The act has been introduced more than once, but past iterations have included language that would have mandated the repeal of the Affordable Care Act. That language is omitted from the current version of the bill, which is sponsored by Sen. Orrin Hatch, R-UT, and Rep Eric Paulsen, R-MN. Omission of that language, which is a non-starter for Democratic lawmakers, might improve the current bill’s chance of passage over earlier versions.
Mike Green, senior vice president of government relations for the Council for Responsible Nutrition, said the pace of activity in the new Congress this year has been almost unprecedented in his experience. With a number of new lawmakers, and an uncertain atmosphere with the stream of executive orders coming from the White House and a much-livelier than usual round of cabinet appointment approval hearings, Green said it’s a legislative culture in ferment, which makes substantive change more possible.
A way forward reveals itself
“We have spent the past 10 or 12 years supporting some version of the health savings accounts legislation,” Greene said. “This is the third introduction of the HSA by Sen. Hatch and Rep. Paulsen. The bills have a long way to go and they have garnered some support. I think this is the first time we have been talking about this that we can see a way forward.”
“The Natural Products Association is committed to working with Congress and the Trump Administration to save costs for patients and taxpayers who choose to supplement their diets and healthy lifestyles,” said Daniel Fabricant, Ph.D., CEO and executive director of NPA. “Giving people more avenues and opportunities to save money in preventative health care costs is a common sense solution. Using our collaborative grassroots efforts is the best way to let Congress know we expect that from them.”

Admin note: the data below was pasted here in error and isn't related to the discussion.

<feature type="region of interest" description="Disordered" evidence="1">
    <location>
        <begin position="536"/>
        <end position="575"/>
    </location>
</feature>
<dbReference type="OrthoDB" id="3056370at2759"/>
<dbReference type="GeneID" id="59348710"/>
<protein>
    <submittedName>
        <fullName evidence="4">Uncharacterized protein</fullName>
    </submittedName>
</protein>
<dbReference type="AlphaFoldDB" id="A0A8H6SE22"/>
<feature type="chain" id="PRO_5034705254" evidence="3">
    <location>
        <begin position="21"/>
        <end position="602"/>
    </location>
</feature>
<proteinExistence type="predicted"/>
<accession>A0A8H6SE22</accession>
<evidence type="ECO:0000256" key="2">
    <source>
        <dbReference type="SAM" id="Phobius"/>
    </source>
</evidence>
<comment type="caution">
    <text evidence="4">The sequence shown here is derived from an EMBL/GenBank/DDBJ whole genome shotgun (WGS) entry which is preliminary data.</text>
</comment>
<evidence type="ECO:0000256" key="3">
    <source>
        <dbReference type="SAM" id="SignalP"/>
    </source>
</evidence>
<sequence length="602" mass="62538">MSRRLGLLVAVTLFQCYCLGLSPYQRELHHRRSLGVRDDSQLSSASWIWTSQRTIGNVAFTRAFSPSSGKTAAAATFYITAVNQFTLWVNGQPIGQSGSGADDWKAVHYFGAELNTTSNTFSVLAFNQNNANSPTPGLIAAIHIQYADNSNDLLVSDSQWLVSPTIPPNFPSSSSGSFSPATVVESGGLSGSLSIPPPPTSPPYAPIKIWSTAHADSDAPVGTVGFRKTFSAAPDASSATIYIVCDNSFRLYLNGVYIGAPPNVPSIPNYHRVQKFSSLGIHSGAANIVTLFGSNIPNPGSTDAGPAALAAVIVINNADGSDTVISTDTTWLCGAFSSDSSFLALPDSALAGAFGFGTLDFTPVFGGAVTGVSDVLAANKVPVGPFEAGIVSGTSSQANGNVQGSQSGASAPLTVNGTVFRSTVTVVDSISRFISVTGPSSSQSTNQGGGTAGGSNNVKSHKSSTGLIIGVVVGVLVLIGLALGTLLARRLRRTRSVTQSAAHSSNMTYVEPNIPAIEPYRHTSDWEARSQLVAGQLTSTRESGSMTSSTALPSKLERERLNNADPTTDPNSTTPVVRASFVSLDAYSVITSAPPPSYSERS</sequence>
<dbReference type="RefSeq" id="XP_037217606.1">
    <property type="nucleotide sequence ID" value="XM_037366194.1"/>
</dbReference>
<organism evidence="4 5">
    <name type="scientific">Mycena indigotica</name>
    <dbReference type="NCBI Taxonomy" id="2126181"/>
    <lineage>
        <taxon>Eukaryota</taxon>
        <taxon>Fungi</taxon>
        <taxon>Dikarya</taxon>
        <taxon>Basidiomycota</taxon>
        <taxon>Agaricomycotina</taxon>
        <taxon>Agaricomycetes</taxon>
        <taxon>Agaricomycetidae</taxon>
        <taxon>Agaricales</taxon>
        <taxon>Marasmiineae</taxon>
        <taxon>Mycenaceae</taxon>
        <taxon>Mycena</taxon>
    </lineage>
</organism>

Greene said that at the beginning of the process year ago of trying to get some sort of coverage of health care dollars for dietary supplements, the idea was to tightly define what a supplement is for the purposes of legislation. The idea in part was to deflect criticism that funds from Health Savings Accounts or Flexible Spending Accounts could be used to pay for a broad range of products, some highly evidenced-based, other less so. Greene said the current iteration of the HSA takes the opposite approach.
“Among our original goals was to look at something very narrow. We first thought this should be applied only to supplements with full or qualified health claims associated with them. The current legislation defines supplements very broadly, which we think makes sense from a negotiations standpoint. You always want to start broad and then later you can go narrow,” he said.
“The more than 170 million Americans taking supplements annually should have the ability to use pre-tax dollars to purchase their supplements, and this legislation would accomplish just that, further encouraging consumers to make cost-effective healthcare decisions,” Greene said.